By Allen Bacon, The Daily Bosco
I remember the very first time I really started paying attention to Levon Helm and The Band. It was the early 70's and my friend Russ Dobbie and I worked out of the Fullerton High School Library before and after school.
One of the fringe benefits of working in the Library was that we got first divs on the albums that would come in. There was this live recording of Bob Dylan and he was backed by The Band. My friend Russ says "You gotta check this out...this is great". I literally checked it out. It was a library after all.
And then I proceeded to wear the grooves off that album, wrecking it for anybody else that would try to check it out after me.
At the focal point was Levon Helm and I had rarely seen this. The guy was singing with this great twangy, smokey voice and playing drums keeping perfect beat.
The Band and Levon Helm became my favorite group and in my rock and roll fantasy concert in my dreams I am Levon Helm playing drums and singing "Ophelia", "Up On Cripple Creek" and "The Weight". Even though I don't even play drums very well...I'm a guitar player. But Levon Helms was doing it and well, that's pretty cool.
Ironically, I was watching recently a studio out take film from 1969 with Levon Helm singing and playing drums on "Up On Cripple Creek". And there it was, a cigarette dangling out of his mouth. It seemed cool..but I guess that's what eventually did him in because he died of throat cancer yesterday. Even though with his hard livin', heavy drinkin', and basically being a rock n' roller Helm cheated death a lot before yesterday. And now he has gone on to Ramble in Heaven.
Mark Levon Helm was born in Marvell, and grew up in Turkey Scratch Arkansas in 1940, the son of Arkansas cotton farmers and that fact was an important part of his legacy as his parents encouraged all of their kids to play music.
A lot of the music from Helm and the Band came from those strong influences and that region of the United States. Young Levon began playing the guitar at the age of eight and also played drums during those years. He saw Bill Monroe & his Blue Grass Boys at the age of six and decided then and there to become a musician.
Another early influence on Helm was the work of harmonica, guitarist and singer Sonny Boy Williamson II, who played blues and early R&B on the King Biscuit Time radio show on KFFA in Helena, MT and performed regularly in Helms home town of Marvell with blues guitarist Robert Jr. Lockwood.
In his 1993 autobiography, This Wheel's on Fire - Levon Helm and the Story of The Band, Helm describes watching Williamson's drummer, James "Peck" Curtis, intently during a live performance in the early 1950s and later imitating his R&B drumming style.
Helm was also able to witness some of the earliest performances by Southern country music, blues and rockabilly artists such as Elvis Presley, Conway Twitty, Bo Diddley and Ronnie Hawkins. At age 17, Helm began playing in clubs and bars around Helena, MT.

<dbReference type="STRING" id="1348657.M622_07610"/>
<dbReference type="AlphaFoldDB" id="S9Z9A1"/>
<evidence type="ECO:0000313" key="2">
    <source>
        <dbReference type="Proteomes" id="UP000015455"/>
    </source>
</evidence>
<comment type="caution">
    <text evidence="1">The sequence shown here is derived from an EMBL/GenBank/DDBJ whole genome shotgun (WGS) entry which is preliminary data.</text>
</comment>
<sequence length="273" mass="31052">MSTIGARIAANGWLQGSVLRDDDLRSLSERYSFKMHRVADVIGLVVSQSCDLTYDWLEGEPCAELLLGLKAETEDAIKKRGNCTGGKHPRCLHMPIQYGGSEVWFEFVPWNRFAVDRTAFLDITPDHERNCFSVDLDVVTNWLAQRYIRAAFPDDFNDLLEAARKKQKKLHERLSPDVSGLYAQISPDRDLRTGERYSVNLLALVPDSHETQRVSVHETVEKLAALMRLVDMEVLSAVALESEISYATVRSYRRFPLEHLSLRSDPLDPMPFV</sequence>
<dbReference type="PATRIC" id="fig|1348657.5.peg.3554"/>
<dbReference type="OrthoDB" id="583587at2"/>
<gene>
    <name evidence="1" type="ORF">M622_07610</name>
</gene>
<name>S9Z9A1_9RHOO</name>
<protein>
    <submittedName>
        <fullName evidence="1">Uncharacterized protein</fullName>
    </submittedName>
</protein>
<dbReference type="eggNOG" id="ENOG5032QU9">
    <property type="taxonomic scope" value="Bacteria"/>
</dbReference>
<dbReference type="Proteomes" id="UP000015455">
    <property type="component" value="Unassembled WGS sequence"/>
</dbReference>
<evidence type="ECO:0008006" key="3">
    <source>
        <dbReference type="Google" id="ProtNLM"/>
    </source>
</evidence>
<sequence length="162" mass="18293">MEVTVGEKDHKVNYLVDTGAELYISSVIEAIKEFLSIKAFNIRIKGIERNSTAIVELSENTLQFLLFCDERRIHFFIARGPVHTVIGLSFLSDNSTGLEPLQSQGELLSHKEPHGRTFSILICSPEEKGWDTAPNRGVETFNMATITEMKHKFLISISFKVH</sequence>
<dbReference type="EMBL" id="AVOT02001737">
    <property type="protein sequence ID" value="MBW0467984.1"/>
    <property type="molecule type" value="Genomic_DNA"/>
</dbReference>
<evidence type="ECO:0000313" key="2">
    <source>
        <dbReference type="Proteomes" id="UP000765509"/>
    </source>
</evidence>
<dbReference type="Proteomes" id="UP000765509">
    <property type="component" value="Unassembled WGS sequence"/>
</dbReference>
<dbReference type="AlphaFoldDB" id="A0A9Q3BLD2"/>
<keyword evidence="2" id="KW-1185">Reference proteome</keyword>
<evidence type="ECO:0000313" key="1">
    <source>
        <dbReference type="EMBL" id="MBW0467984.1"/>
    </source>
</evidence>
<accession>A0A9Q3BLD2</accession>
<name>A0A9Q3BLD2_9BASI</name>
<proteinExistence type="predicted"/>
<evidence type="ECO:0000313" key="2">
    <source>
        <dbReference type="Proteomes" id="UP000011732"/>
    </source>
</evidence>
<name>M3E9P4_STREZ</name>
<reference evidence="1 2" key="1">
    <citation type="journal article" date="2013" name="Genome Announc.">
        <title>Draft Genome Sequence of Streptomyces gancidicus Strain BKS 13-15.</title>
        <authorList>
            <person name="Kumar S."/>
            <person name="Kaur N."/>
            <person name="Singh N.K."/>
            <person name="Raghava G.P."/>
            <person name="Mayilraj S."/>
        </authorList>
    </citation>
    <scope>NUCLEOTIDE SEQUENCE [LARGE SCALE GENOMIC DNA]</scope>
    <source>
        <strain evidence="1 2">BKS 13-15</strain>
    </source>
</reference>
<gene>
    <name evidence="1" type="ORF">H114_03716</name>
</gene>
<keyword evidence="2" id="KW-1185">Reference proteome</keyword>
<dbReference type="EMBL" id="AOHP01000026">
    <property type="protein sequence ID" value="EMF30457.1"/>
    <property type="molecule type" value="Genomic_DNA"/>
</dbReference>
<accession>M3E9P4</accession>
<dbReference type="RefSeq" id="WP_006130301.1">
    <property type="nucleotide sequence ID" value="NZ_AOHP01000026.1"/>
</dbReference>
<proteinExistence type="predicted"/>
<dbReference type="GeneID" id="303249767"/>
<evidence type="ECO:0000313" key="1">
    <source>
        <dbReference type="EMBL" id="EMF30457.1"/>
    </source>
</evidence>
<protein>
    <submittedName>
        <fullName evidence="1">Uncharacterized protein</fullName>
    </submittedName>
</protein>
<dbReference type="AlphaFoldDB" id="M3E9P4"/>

After graduating from high school, Helm was invited to join Ronnie Hawkins' band, "The Hawks", who were a popular bar and club act across the South and also in Canada, where rockabilly acts were very popular. Soon after Helm joined "The Hawks", they moved to Toronto, Canada, where, in 1959, they signed with Roulette Records and released several singles, including some hits.
In the early 1960s Helm and Ronnie Hawkins recruited an all-Canadian lineup of musicians: guitarist Robbie Robertson, bassist Rick Danko, pianist Richard Manuel and organist Garth Hudson- although all the musicians were multi-instrumentalists.
In 1963, the band parted ways with Hawkins and started touring under the name "Levon and The Hawks," and later as "The Canadian Squires" before finally changing back to "The Hawks." They recorded two singles, but remained mostly a popular touring bar band in Texas, Arkansas, Canada, and on the East Coast of the United States, where they found regular summer club gigs on the New Jersey shore.
It was hard to pigeon-hole Helm and the group into what kind of music the group that would later become simply known as The Band was doing. Some say it was Rock and roll. Others say R&B, or blues, or country, or folk. The Band melded all those elements together and came up with their own unique sound.
Even though he is most associated with playing drums and singing, Helm was an extremely versatile musician and could also play percussion, mandolin, guitar, bass, harmonica, and banjo.
Helms seemed to be out of the limelight of the public eye for years. But he came back with a vengeance creating some of his most memorable music moments in the past five years. His 2007 comeback album Dirt Farmer earned the Grammy Award for Best Traditional Folk Album in February 2008, and in November of that year, Rolling Stone magazine ranked him in The 100 Greatest Singers of All Time.
In 2010, Electric Dirt, his 2009 follow-up to Dirt Farmer, won the first ever Grammy Award for Best Americana Album, an inaugural category in 2010.
In 2011, his live album Ramble at the Ryman was nominated for the Grammy in the same category and won.
Earlier this week, his wife and daughter announced on Helm's website that he was "in the final stages of his battle with cancer" and thanked fans while requesting prayers.